This book gives you the science behind goal setting. It’s not just another goal-setting process. Instead, Halvorson explains how different types of goals need different methods to achieve them, and goes on to describe the best methods for each of your goals.
This is a crucial difference between this and many (most?) other goal-setting processes. Most other processes prescribe a single formula – such as setting “SMART” goals. But Halvorson argues here that that’s a flawed approach, because there’s no one-size-fits-all formula.
For example, she makes a distinction between “be good” goals (those based on achieving a certain outcome) and “getting better” goals (those based on growth and improvement). Just being aware of this distinction alone is useful, but she then goes on to suggest when it’s better to set one type or the other (I’ll let you read the book to find out!)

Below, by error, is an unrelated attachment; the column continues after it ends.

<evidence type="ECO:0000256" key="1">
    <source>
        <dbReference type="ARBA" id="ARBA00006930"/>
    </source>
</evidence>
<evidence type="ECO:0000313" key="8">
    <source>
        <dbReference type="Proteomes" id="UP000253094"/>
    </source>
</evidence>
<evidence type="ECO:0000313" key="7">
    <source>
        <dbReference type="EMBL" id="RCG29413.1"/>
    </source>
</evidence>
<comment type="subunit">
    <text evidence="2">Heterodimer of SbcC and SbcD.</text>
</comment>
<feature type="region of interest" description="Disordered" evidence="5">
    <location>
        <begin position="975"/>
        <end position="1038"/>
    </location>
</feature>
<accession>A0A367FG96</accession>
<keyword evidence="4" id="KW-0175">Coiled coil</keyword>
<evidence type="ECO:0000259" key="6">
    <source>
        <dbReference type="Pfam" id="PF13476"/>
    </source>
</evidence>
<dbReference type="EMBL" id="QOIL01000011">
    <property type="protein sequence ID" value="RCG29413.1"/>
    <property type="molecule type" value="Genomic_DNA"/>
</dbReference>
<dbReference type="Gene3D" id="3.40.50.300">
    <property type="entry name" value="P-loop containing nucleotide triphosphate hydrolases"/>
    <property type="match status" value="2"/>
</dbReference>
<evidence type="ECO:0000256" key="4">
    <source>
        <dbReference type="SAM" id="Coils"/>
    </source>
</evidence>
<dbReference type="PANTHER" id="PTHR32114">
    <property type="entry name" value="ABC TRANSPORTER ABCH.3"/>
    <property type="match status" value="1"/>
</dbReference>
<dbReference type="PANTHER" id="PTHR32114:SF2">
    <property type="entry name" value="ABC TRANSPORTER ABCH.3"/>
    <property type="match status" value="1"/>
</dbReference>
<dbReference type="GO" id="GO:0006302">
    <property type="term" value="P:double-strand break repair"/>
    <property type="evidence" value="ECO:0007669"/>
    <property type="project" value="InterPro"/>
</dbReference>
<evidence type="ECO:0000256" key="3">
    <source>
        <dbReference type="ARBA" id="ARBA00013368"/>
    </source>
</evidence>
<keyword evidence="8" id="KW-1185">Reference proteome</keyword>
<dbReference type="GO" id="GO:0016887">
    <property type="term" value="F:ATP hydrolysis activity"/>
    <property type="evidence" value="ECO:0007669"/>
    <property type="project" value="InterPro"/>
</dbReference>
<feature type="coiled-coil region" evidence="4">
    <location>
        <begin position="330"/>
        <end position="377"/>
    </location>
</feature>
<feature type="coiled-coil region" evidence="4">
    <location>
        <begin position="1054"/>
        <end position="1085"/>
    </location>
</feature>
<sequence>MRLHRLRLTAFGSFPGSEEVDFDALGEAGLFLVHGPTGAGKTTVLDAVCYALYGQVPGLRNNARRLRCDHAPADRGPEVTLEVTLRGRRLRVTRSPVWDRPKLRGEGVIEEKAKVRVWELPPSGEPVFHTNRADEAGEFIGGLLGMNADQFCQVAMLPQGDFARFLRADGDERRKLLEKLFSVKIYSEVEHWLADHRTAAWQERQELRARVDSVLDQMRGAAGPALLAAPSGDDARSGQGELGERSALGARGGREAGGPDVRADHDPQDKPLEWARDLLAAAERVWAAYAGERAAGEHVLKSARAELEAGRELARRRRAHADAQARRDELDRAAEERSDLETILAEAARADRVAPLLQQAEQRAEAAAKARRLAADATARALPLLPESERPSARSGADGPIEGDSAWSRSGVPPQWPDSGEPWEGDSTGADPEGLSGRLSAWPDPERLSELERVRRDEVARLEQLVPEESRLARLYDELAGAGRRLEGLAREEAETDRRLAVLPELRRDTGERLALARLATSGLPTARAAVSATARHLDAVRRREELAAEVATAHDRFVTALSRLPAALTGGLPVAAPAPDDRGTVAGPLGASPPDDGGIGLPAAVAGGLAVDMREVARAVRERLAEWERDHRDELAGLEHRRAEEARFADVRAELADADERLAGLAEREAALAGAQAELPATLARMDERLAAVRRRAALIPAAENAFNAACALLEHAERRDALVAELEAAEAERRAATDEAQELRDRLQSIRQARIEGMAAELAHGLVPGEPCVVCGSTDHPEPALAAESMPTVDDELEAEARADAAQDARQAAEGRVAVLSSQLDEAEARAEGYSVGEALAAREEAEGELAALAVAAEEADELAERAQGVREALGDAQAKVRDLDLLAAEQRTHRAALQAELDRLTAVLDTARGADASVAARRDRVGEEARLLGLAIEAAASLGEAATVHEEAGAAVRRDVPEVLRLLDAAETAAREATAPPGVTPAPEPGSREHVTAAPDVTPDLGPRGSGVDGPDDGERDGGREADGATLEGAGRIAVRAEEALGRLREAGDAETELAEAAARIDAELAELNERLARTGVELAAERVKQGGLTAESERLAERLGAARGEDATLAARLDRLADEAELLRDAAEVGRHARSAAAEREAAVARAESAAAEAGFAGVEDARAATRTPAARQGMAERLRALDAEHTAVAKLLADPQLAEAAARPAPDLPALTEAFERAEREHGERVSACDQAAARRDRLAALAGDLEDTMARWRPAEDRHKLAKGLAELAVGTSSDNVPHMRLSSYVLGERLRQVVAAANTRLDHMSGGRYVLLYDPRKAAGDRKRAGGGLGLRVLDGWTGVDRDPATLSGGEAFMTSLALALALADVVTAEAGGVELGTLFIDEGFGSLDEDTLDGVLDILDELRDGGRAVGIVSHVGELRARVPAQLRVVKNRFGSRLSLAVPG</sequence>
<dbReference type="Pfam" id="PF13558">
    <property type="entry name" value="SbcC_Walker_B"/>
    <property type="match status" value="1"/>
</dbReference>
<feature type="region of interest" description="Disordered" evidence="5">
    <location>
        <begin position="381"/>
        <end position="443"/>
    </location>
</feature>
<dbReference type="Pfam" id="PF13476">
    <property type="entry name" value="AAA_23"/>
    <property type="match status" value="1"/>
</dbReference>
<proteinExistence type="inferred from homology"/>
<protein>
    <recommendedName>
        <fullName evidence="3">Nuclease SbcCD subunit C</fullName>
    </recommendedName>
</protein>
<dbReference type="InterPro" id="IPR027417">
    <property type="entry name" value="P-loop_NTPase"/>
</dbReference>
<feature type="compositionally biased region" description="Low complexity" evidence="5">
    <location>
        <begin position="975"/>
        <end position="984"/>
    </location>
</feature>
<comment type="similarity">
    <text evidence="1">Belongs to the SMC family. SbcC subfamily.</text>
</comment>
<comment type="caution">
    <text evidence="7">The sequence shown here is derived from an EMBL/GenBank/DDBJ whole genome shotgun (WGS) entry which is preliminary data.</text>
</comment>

The best part of this book is that it’s strongly evidence-based, with Halvorson citing research in social psychology throughout the book. This makes it different from the vast majority of goal-setting and achievement books, which are usually just based on whatever the author thinks is a good idea. That doesn’t make those books wrong, of course; it’s just nice to see a process with a solid scientific foundation.
Despite my glowing comments here about the book, this is not the first book I would recommend for your goal setting. For that purpose, I recommend “Nine Things Successful People Do Differently”, by the same author. That is a smaller, more succinct, version of this book, and is more useful if you just want a simple goal-setting process. But if you’re interested in some of the psychology behind goal setting and motivation, “Succeed” is one of the best books on the subject.